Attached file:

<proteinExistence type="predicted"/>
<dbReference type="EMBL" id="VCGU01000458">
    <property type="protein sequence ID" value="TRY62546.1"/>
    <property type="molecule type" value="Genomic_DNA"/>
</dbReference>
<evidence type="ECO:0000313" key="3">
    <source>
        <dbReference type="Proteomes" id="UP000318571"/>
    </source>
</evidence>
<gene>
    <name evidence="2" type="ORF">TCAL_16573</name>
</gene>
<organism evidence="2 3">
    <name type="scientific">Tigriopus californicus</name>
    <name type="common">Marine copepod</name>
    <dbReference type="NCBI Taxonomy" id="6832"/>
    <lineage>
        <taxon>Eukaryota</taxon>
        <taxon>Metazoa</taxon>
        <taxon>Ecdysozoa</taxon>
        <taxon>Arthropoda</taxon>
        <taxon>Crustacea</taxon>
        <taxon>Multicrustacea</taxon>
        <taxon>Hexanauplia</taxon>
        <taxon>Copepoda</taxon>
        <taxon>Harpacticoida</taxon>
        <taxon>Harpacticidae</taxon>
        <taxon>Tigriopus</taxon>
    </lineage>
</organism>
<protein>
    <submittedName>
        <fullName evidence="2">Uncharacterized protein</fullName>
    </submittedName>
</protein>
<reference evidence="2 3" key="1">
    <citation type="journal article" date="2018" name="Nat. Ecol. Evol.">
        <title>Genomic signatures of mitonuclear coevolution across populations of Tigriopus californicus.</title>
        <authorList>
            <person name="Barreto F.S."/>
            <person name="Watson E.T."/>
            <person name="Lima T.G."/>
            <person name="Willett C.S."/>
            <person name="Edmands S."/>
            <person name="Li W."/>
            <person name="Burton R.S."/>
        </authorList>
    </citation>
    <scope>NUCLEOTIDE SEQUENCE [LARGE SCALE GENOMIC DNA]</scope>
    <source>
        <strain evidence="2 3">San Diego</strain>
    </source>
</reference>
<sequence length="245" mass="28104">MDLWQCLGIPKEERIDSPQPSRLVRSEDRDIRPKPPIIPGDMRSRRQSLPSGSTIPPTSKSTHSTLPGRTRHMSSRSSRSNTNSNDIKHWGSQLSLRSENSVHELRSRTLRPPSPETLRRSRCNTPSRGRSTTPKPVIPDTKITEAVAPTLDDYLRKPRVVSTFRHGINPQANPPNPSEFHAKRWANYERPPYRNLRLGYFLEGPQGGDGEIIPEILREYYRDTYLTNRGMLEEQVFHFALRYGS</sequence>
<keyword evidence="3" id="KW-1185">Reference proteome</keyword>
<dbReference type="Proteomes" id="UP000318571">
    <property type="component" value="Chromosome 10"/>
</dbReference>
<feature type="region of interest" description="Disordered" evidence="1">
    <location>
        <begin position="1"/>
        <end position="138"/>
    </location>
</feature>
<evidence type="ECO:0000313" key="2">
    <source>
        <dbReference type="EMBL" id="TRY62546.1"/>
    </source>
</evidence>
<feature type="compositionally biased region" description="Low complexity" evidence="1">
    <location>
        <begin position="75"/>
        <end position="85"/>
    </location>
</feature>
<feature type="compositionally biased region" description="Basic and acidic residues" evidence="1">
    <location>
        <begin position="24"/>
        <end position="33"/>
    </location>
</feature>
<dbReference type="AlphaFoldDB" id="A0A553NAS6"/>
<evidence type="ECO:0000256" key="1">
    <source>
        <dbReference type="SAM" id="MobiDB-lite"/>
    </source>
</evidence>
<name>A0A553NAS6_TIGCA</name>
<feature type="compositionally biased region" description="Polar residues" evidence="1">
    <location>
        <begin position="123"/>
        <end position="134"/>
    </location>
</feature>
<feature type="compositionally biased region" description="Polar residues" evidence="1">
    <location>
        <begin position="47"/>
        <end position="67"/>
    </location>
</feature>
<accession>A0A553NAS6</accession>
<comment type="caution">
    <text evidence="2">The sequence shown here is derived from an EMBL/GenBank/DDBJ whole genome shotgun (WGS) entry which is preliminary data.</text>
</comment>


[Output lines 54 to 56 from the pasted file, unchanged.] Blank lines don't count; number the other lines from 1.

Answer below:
</reference>
<sequence length="245" mass="28104">MDLWQCLGIPKEERIDSPQPSRLVRSEDRDIRPKPPIIPGDMRSRRQSLPSGSTIPPTSKSTHSTLPGRTRHMSSRSSRSNTNSNDIKHWGSQLSLRSENSVHELRSRTLRPPSPETLRRSRCNTPSRGRSTTPKPVIPDTKITEAVAPTLDDYLRKPRVVSTFRHGINPQANPPNPSEFHAKRWANYERPPYRNLRLGYFLEGPQGGDGEIIPEILREYYRDTYLTNRGMLEEQVFHFALRYGS</sequence>
<keyword evidence="3" id="KW-1185">Reference proteome</keyword>